Getting Kids Cleaning

Okay, we’ve all been there with kids who don’t want to clean, regardless of their age. We all get tired of yelling one too many times for a child or multiple children to clean their room. Below are some of the tips that I have found that work for my family:

Start Young:

Regardless of age, kids usually like to help their parents and that includes with the chores around the house. I make it a point to let all of my children know that while there are some things they can’t do (no my 3-year-old may not load the dishwasher) there are things we really need their help with (reaching in small spots, wiping walls). Everyone can do something.

All of my children have their own dust pan and sweeper labeled in marker with their names – this way when we do the floor, the five of them can get it done real fast by competing to see who can get the most (more on that in a second). Also, when my now 1st grader was a toddler, we assigned her a job no one seemed to like – vacuuming the stairs – but we made it easy for her to do and fun by buying her a handheld vacuum cleaner that was only for her, pictured below.

By getting her this, she was able to sit on the stairs and go step by step, manageable enough for her, and she loved that the vacuum was only for her.

Age Expectations 

Not all children are going to be able to do the things listed by age, some of it depends on ability, but the list below gives a general idea of what kids can work on.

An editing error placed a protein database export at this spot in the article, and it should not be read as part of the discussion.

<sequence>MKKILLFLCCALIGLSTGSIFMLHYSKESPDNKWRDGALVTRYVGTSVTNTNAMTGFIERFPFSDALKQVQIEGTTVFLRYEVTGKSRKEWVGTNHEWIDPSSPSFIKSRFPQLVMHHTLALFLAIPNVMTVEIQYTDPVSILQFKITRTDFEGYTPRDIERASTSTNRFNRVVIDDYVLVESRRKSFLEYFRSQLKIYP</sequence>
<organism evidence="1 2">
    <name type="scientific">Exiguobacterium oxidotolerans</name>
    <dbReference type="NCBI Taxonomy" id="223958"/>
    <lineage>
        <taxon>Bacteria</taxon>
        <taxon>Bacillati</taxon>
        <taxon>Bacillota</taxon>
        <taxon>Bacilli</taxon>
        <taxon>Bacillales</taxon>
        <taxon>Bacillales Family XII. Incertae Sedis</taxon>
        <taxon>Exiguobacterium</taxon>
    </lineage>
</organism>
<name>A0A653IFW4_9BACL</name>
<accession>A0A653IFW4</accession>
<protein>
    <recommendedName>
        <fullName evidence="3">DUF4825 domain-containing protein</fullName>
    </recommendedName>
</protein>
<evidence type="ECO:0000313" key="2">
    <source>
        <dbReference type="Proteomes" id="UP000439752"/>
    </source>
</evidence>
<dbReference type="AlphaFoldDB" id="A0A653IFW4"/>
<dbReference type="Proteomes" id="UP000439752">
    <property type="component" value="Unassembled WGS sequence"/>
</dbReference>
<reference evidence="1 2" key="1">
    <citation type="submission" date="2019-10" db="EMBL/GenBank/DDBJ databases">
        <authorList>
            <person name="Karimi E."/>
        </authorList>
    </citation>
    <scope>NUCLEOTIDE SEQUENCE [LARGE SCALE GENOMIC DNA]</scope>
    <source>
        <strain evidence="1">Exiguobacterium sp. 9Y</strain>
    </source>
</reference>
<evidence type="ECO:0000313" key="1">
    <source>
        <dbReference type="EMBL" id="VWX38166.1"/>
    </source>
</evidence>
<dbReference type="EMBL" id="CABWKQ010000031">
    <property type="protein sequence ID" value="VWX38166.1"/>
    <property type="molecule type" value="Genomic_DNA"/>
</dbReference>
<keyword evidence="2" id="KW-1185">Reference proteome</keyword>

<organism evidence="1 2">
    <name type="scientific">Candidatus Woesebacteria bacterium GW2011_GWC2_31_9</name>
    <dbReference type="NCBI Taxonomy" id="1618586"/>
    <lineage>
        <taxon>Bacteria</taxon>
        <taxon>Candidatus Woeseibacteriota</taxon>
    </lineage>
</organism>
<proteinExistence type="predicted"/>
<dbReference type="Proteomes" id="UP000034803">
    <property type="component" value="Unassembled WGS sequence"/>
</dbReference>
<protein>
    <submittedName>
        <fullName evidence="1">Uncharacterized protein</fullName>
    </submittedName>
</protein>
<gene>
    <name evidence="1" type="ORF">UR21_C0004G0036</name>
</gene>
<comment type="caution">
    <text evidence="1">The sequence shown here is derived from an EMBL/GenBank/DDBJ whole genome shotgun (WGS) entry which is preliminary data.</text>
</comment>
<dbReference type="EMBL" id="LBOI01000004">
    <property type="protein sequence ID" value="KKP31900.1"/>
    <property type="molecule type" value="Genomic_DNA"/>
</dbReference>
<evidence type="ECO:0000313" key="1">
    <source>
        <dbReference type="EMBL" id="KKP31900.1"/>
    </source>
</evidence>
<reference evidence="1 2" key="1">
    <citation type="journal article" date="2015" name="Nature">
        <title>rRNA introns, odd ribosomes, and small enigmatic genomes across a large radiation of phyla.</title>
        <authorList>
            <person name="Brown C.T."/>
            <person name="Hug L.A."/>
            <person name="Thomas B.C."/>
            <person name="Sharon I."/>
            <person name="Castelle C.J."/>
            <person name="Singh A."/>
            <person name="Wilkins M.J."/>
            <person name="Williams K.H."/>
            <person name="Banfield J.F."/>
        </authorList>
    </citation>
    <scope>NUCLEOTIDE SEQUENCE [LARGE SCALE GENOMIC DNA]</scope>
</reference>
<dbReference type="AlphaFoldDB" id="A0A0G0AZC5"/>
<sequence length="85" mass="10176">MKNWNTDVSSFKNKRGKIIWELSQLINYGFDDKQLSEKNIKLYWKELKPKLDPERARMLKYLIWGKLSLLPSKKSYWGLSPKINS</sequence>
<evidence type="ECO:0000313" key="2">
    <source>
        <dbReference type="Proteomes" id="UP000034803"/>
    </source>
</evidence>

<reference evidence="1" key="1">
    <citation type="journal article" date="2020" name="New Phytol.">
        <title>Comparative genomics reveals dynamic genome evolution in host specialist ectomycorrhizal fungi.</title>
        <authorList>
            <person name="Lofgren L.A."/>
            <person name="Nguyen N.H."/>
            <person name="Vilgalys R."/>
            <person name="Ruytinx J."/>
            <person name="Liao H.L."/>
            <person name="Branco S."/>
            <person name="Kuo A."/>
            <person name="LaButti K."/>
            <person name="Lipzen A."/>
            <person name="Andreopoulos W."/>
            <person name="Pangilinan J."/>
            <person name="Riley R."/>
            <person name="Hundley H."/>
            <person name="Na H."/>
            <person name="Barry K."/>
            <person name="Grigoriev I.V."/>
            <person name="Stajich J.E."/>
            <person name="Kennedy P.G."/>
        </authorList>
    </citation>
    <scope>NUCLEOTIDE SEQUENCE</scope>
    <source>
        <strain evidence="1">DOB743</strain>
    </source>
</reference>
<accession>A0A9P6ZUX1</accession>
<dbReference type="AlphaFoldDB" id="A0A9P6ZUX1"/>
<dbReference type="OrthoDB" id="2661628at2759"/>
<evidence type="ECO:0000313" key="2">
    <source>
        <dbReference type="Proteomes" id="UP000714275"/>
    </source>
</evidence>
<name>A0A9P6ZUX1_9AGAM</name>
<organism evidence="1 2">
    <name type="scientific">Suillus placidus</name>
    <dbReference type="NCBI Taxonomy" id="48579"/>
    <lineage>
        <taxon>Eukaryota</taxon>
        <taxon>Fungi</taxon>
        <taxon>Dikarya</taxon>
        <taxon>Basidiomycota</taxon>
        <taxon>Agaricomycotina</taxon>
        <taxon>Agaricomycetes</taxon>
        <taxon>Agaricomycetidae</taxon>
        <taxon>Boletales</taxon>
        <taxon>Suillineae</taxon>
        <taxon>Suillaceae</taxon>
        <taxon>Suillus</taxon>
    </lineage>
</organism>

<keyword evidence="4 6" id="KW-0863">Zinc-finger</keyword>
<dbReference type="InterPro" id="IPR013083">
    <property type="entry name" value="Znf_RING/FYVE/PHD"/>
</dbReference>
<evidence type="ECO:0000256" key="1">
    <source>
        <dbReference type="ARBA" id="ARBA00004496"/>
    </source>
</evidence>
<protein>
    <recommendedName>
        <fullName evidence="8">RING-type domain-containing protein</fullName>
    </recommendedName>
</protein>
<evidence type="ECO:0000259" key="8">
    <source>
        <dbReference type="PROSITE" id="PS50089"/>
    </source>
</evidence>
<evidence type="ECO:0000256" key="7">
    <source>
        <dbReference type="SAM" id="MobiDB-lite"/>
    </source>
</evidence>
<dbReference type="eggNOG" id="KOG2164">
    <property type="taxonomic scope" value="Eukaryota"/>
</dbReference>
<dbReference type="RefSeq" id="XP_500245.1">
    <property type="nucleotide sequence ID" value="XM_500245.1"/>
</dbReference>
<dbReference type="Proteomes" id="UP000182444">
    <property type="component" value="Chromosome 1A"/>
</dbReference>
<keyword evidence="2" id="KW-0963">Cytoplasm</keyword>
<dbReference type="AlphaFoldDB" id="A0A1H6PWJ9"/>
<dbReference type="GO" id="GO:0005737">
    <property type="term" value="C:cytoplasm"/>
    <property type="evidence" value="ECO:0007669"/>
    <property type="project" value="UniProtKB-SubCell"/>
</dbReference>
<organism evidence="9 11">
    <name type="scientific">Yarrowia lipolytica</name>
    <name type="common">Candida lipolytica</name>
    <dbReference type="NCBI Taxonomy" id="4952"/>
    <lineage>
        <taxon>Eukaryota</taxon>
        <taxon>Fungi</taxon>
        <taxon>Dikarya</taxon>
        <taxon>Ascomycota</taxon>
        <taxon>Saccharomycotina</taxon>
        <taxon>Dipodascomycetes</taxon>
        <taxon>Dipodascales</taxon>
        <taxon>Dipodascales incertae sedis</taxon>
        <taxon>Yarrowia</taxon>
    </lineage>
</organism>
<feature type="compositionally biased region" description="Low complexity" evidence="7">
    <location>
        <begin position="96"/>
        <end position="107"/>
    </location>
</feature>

This isn’t my list, but one that seems to keep floating around the Internet. I try to keep my children within their age range on this chart, though if they ask to try something for an older age range, I am not opposed to it, especially if they are working with an older sibling. We have had some experiences where working outside the age range did not work, so just use your best judgement and know you can tweak things as you go (obviously kids are always growing and learning new things).


I believe in rewarding my children with money for completing chores. Not everyone is going to agree with this philosophy but it works for my family and I feel it serves a couple of purposes. 

1). It puts the control of earning money in the hands of children. If they want to earn money for something, they need to do chores. 2). It teaches them how to manage money – saving, spending, and donating – not to mention it teaches them the difference between the types of money.

I use an app on my phone (pictured below) that lets my pay them. If they want money when they go to the store, I require that they have money before we get to the store. I don’t do IOU’s.

How do you get your kids to clean? Do you pay kids for cleaning?


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